All-too-familiar territory

It's easy to cast settlers as villains.

By ELIE LESHEM
July 9, 2010 16:43
3 minute read.
book cover

58_Wherever You Go. (photo credit: Courtesy)

Joan Leegant’s Wherever You Go starts off okay. The image of Yona, a manicured American woman disembarking in the dusty heat of a wind-swept wild wild West Bank settlement, come halfway across the world to seek reconciliation with her radical nationalist sister Dina, has potential. The politically charged atmosphere, memories of the steamy sexual liaison that set off the rift 10 years earlier again bubbling to the surface (was the elder sister driven into the reassuring arms of extremism after the younger stole her man?) – all these seem to suggest that the novel will be a study of sibling dynamics, with a leitmotif of local politics thrown in to thicken the plot, but nothing too heavy-handed.

Enter Greenglass, a young ba’al teshuva who made aliya from the US to escape an impossible family and a dark past involving an agonizing years-long affair with a drug addict, and is now racked with survivor guilt and tormented with soul-wrenching doubt as to his faith; and a lackluster American student, Aaron, who followed a girl to a semester-in-Israel program but, deep down, is also (surprise, surprise) running from his overbearing father and abandoning mother. With his romantic prospects fast fizzling out, the hapless Aaron is also summarily reeled in by religion’s lustrous allure, finding himself camping out at a radical Jewish outpost, under the magnetic sway of the unhinged but oh-so-mesmerizing Naftali, an extremist settler leader who’ll stop at nothing – save getting his own hands dirty – to see his nefarious ideology realized.

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I won’t give it all away; suffice to say that relationships take a backseat to politics, and all three subplots ultimately converge in a fateful and highly implausible early-morning denouement. The too-neat resolution of the plot is not unexpected, though, considering the many similar principles governing the progressions of the characters.

All are running from dysfunctional families and unfulfilling love lives; all are led to Israel and Judaism almost by default, to find psychological solace in a new sense of belonging. And we’re left with a subtext according to which aliya and Orthodoxy are nothing but the first refuge of the damaged.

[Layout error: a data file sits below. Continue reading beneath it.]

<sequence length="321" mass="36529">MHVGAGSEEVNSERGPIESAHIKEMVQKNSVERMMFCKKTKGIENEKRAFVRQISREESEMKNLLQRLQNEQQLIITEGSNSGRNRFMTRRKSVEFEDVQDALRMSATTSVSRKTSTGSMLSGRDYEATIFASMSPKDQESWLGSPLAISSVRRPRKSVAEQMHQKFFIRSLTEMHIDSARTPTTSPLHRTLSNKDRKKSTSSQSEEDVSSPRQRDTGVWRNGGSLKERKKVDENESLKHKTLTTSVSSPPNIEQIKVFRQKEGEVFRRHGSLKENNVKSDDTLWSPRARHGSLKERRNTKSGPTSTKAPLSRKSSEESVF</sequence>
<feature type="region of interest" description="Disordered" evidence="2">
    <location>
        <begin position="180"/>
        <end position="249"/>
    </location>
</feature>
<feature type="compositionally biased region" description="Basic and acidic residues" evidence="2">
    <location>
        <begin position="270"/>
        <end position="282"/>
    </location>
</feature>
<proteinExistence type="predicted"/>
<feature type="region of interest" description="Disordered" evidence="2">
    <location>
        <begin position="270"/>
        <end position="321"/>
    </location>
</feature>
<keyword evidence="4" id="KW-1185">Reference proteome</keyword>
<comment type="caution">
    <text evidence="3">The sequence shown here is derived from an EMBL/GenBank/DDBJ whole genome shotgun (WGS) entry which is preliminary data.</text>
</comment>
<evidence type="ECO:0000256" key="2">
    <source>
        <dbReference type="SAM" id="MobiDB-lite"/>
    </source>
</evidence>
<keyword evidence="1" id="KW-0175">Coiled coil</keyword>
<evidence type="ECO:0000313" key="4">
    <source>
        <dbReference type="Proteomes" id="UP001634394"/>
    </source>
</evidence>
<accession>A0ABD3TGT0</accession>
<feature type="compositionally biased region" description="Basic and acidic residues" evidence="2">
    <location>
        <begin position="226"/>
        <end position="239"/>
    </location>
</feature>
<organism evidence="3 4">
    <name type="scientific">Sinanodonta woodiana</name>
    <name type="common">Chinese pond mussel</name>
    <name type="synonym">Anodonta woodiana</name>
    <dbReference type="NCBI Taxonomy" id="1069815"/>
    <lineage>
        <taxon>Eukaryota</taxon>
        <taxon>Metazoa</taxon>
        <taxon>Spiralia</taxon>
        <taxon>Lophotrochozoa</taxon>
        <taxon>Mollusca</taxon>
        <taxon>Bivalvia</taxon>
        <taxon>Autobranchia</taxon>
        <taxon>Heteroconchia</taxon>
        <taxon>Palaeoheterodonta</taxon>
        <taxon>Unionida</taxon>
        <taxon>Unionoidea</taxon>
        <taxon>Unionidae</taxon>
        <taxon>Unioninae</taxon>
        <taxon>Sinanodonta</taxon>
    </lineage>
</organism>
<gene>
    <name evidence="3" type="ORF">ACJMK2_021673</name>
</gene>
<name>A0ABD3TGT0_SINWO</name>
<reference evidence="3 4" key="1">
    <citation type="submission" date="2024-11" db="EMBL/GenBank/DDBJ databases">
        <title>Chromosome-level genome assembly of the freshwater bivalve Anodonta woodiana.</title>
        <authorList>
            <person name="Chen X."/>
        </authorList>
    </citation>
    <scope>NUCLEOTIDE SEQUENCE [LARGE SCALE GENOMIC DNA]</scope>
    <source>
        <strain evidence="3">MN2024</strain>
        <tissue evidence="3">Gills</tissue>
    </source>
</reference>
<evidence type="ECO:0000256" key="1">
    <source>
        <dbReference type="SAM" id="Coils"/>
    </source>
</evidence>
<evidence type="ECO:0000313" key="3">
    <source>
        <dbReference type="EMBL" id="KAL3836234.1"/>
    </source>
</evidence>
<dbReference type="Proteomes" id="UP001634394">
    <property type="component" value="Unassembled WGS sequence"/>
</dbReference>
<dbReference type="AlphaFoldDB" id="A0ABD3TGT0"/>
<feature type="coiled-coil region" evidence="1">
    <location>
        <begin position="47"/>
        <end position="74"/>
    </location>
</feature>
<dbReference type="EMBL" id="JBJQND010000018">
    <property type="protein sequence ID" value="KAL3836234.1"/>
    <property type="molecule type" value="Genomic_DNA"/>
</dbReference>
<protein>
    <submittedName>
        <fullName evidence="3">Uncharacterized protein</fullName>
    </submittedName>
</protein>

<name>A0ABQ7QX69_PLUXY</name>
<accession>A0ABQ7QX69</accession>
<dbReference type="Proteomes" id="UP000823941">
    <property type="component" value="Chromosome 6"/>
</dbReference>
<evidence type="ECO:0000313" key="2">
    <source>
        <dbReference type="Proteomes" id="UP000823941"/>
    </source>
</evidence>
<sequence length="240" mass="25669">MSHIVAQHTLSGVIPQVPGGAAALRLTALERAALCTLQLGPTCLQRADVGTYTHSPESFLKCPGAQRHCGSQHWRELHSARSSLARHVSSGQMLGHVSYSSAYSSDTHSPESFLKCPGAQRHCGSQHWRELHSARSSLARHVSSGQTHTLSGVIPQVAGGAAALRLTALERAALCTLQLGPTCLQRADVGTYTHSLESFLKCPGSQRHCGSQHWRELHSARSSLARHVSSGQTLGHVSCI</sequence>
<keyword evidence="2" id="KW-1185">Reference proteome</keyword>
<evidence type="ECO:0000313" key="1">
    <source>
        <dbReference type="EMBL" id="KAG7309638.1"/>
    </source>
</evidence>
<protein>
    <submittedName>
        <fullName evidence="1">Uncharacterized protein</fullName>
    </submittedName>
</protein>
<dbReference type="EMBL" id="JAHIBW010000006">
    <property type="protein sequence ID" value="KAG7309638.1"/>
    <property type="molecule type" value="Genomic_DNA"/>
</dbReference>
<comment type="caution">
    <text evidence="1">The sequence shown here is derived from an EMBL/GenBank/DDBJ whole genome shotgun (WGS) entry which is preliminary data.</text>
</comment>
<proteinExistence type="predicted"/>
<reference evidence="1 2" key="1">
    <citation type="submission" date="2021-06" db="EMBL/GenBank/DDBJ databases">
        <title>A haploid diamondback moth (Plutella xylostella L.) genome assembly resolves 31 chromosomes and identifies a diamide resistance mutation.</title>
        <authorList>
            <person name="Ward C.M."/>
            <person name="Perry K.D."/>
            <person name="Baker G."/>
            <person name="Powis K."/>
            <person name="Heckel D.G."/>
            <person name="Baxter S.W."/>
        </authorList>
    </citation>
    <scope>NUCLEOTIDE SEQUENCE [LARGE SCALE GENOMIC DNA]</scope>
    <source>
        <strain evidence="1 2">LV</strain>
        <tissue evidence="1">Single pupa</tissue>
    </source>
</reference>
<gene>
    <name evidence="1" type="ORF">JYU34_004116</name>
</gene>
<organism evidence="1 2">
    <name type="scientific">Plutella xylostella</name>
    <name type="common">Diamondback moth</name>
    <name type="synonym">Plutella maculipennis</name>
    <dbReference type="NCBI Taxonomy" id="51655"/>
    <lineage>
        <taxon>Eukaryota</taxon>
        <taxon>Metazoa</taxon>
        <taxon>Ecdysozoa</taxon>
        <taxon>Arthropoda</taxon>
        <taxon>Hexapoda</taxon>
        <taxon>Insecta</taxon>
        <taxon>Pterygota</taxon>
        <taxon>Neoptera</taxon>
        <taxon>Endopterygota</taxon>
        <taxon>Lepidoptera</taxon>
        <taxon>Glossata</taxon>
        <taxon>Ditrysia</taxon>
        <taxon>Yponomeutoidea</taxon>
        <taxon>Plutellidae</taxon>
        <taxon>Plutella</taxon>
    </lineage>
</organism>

This disturbing message is further driven home when Leegant’s characters (excluding the even-minded Yona, who’s too normal to get messed up with religion, instead playing out her primal sin to perpetuity with a string of married lovers) are made to betray their beliefs to attain their modicum of salvation.

But Leegant’s bias comes out in more than just the two-dimensional portrayals of the extremist Dina and the depraved Naftali – his is a truly repulsive caricature – and is, at times, almost slanderous in its implications.

Take, for instance, the following description of Yona’s second visit to her sister’s settlement: “Two teenagers in long denim skirts and running shoes, giant backpacks hanging off their shoulders, came up to the van, talking in American English about another girl who wasn’t answering her phone. They smiled at Yona, slid off the packs. No More Disengagement! screamed the canvas in thick black marker. Refuse the population transfer! Orange cloth ribbons hung off the straps. Gaza. The outrage seethed still, nursed and kept alive by those salivating for a repeat in the West Bank – let the government dare even mention withdrawal – so they could fulfill their promises of a Jewish civil war.”



Suffice to say, the passage – and, by extension, the entire novel – besides being shot through with stereotype, is rife with fallacy, without which several fantastic plot twists would simply have been unsustainable. No one wants a Jewish civil war, perhaps least of all the settlers (in the buildup to the 2005 disengagement, talkback forums on Israeli news sites were full of calls for the use of lethal force against Gush Katif residents, while almost all those who were thrown out of their homes exhibited a remarkable, noble stoicism).

In this passage and in others like it, Leegant – who I prefer to think underresearched her subject matter rather than fell prey to the mouth-watering temptations of sensationalism – lashes out at one of the most hated, and misrepresented, communities in the world. After all, who’s going to notice?

The writer is the arts and entertainment editor of The Jerusalem Post.


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